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Local News

  • Dog tortured, reward being offered

    SHEPHERDSVILLE - It was called a brutal attack and animal organizations are offering a reward in the death of a local dog.

    The Humane Society of the United States (HSUS) is offering up to $2,500 for information leading to the identification and potential conviction of the responsible party.

    According to a report released by the Shamrock Foundation, a black/tan long-haired miniature dachshund named Limo was reported missing on March 1 by his owner, Jimmy Golden of Shepherdsville.

  • College opportunities growing fast

        SHEPHERDSVILLE - The excuse that college courses cost too much should no longer stop Bullitt County’s juniors and seniors from jump-starting their higher educations.

  • Pioneer Village doesn't need state's help to collect taxes

        PIONEER VILLAGE - Local officials in one Bullitt County municipality aren’t happy that state officials want to get involved in their business.

        The Pioneer Village City Council members were not happy with a bill recently proposed by the Kentucky House of Representatives.

        HB 353 was rejected by council members during their February meeting.

        A copy of that rejection vote would be distributed to House members representing Bullitt County, according to Mayor Gary Hatcher.

  • Calls needed to keep college money in budget

        FRANKFORT - It's been a battle and the war has yet to be won.

        But at this stage, it appears Bullitt County's quest to have a community college is in the running for over $1.7 million for the planning and design stage for its campus off Highway 245.

        However, state Rep. Linda Belcher said the work is not complete. In fact, there is still much to be done and the citizens of Bullitt County are being asked to assist.

        The funds were not originally in the House version of the state budget.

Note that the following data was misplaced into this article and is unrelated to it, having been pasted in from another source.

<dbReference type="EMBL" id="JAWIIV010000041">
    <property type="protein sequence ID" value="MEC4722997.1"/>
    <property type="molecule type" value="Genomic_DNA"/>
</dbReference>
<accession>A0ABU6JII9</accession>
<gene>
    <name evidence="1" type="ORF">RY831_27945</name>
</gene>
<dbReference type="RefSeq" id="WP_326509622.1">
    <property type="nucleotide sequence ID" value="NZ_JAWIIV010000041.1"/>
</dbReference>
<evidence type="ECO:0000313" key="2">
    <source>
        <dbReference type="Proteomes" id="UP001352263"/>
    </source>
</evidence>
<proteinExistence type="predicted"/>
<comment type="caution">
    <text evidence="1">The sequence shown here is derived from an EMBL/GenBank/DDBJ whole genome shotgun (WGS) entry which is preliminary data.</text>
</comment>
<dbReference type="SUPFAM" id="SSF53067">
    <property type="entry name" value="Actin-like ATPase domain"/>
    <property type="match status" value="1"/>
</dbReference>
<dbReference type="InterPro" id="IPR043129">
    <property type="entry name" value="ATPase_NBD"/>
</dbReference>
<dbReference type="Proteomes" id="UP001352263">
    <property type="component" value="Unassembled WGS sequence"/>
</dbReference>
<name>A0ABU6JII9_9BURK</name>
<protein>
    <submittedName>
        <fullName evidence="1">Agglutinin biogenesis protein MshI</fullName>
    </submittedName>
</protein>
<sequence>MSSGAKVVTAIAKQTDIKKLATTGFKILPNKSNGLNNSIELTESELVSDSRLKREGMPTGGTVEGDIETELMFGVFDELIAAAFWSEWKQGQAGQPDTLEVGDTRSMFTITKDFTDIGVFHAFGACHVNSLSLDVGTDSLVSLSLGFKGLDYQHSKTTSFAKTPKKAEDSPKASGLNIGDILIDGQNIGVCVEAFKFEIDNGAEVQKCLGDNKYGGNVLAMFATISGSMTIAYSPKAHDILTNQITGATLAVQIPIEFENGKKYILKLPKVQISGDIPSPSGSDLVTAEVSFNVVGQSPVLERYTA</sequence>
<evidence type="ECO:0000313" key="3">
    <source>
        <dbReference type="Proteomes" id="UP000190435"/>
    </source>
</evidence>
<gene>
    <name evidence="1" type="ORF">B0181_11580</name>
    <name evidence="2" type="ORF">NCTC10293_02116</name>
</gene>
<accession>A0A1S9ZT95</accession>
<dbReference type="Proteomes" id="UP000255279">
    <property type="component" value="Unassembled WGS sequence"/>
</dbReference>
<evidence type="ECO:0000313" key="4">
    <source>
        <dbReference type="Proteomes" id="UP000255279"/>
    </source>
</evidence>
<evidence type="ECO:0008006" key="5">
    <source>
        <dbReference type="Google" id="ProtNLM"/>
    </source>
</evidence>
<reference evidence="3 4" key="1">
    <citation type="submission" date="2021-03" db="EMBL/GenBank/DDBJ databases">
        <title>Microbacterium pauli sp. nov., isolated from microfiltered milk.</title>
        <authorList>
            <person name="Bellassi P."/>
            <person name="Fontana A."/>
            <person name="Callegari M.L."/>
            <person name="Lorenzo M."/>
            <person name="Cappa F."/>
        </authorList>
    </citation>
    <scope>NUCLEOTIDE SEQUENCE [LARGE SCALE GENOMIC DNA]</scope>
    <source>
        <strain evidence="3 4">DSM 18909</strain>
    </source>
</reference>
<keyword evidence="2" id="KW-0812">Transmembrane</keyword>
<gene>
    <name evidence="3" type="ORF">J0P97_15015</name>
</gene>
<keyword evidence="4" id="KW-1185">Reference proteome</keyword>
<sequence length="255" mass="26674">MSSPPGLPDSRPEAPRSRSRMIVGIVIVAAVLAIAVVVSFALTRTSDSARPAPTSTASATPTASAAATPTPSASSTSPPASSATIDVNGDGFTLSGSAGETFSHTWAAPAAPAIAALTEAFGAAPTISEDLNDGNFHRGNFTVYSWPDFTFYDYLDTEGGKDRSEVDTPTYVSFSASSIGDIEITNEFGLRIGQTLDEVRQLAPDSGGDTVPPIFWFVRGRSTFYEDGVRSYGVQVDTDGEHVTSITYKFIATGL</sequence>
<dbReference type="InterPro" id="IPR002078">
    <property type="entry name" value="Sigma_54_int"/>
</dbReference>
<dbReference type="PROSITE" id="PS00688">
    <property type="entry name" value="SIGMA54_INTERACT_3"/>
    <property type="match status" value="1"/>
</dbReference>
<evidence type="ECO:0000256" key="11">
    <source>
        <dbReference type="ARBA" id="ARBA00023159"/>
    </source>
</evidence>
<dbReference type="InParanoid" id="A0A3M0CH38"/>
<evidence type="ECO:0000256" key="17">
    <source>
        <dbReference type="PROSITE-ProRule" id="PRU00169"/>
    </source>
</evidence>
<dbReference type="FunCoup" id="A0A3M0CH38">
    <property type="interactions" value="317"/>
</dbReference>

• Planners approve current land-use plan; vow to start with revisions

        SHEPHERDSVILLE - Passing a plan and then immediately deciding that changes would be needed.

        That was the sentiment of the Bullitt County Joint Planning Commission on Thursday.

        While approving the comprehensive land-use plan as required every five years, the commission said that work should immediately begin to revise portions of the plan.

  • Deer concerns lead to suit filed against local forest

        CLERMONT - Elaine Matthews has been a regular visitor to Bernheim Arboretum and Research Forest the past few months.

        But she has become concerned about the care of two deer on display. So concerned that she has filed a lawsuit against executive Mark K. Wourms.

        A motion to dismiss the civil action has been filed and that motion will be considered on Monday in Bullitt Circuit Court.

  • Four charged as meth lab explodes, causes blaze

        SHEPHERDSVILLE - A meth lab explosion caused the evacuation of a Shepherdsville apartment complex Wednesday afternoon.

        Shepherdsville and Zoneton fire departments responded to an apartment complex on Sixth Avenue in Salt River at about 3:30 p.m.

        Shepherdsville fire chief Brad Whittaker said the scene of the initial fire received damage, as well as an apartment on the first floor.

        The apartment complex was evacuated and no one was injured.

  • BULLITT COUNTY ROADWORK: Week of Mar. 29

    The Kentucky Transportation Cabinet Highway District 5 reports the following roadwork scheduled in Bullitt County for the week of Mar. 29:

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    Bullitt County:

    KY 1494 (Beech Grove Road): Roadway is closed at the bridge over Long Lick Creek (mile point 5.5) for bridge replacement.  Motorists should detour the area via KY 61.

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    Jefferson County:

  • Issues down to one in fire tax lawsuit

        SHEPHERDSVILLE - The legal fighting may soon be over in a lawsuit started in 1999.

        A trial set for this week involving the city of Shepherdsville and the fire taxing districts of Nichols and Southeast Bullitt is not being held.

        Instead, the parties have agreed that the only motion still open to consideration in the boundary dispute is whether Bullitt Circuit Judge Rodney Burress is going to grant a new trial to the taxing districts.

  • Belcher's bill on teen suicide signed into law by governor

        FRANKFORT - Public middle and high schools will now be required to distribute suicide prevention materials by Sept. 1 of each year, thanks to legislation sponsored by Rep. Linda Belcher, (D-Shepherdsville).

        House Bill 51 was signed into law by Gov. Beshear this week.

        House Bill 51 also requires the Cabinet for Health and Family Services to provide suicide prevention information on its Web site by Aug. 1 of this year.